U.S. energy secretary, Dr Ernest Moniz, spoke at the Opening General Session at AWEA’s WINDPOWER 2015 event today in Orlando, Florida. Moniz stressed that wind power is an important and necessary part of the solution to climate change. Wind could provide five times what it provides today, he said, with a goal of one trillion kilowatt-hours per year in America. To get there, new technologies are needed to boost the industry is areas where it is not yet cost-effective or as profitable as other energy sources. Moniz mentioned better siting methods, improved drivetrains, and longer blades. On the show floor, companies are certainly bringing some new and improved technologies to the wind market. Click here for the full Summary from WindPower Engineering.
Giannoumis has found that using PictometryOnlineâ„˘, with access to high-resolution aerial imagery and analytical tools, combined with solar roof reports and CAD-compatible .dxf files provided by EagleView Technologies, is the key to maintaining productivity. This technology is also offering the company a new level of profitability and accuracy throughout the system design process.
China continued to deploy wind power at a remarkable rate, installing an estimated 23.3 GW in 2014, a 45% increase over 2013. China accounted for 45% of the 51 GW installed globally in 2014, representing $94.6 billion in revenue.
Data from AMP and Ohio State shows that wind power in Ohio is a good deal for its customers, and that its price is competitive with, and in some cases significantly cheaper than, other sources of power.
By Eleanor Goldberg for The Huffington Post: â€‹While there are many technologies out there than can effectively remove salt from water to make it drinkable, most are expensive and rely heavily on electricity –- rendering them all but useless in remote, off-grid villages. That’s why a group of engineers from MIT, backed by Jain Irrigation Systems, set out to invent a system that relies on solar energy to bring clean drinking water to rural areas in India, The Washington Post reported. About 21 percent of India’s communicable diseases are related to unsafe water, according to the World Bank. According to MIT researchers 60 percent of India has brackish groundwater -- while not toxic, that water is too salty to be ideal for human consumption. The group, which took home the first-place Desal Prize last month in the “Securing Water for Food” challenge, used a method called electrodialysis, which relies on electricity and ultraviolet rays, according to the aid organization. The first-place winners were awarded a $140,000 grant. Cont'd...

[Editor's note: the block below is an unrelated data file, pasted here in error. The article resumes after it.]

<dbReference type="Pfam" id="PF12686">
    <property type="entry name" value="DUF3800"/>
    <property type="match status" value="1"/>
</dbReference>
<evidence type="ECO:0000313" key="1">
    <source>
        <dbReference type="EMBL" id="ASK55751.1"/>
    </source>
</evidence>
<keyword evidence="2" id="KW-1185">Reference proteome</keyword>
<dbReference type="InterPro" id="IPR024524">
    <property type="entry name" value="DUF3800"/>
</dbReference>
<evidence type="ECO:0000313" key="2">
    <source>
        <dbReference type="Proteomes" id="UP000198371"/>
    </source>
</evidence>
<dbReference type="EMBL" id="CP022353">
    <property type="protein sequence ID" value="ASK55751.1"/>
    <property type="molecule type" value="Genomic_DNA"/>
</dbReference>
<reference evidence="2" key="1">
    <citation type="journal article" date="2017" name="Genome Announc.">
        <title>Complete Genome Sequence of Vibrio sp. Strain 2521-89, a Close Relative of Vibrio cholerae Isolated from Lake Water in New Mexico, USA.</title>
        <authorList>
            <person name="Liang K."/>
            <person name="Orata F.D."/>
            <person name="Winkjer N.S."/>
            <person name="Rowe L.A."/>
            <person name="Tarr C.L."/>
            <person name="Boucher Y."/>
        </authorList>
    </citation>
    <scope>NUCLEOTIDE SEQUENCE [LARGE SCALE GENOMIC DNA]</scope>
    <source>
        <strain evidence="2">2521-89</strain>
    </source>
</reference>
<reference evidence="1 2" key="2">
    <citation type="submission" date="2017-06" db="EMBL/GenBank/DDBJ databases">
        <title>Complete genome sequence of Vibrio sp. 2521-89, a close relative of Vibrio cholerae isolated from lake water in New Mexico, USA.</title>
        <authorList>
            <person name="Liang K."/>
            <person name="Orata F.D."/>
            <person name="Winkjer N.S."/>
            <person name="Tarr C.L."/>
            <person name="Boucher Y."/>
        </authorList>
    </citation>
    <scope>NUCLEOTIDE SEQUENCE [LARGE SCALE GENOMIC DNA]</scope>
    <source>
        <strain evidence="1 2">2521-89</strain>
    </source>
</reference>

While buying a solar panel one must keep in mind various factors like where it will be installed, purpose; commercial or residential use, and budget.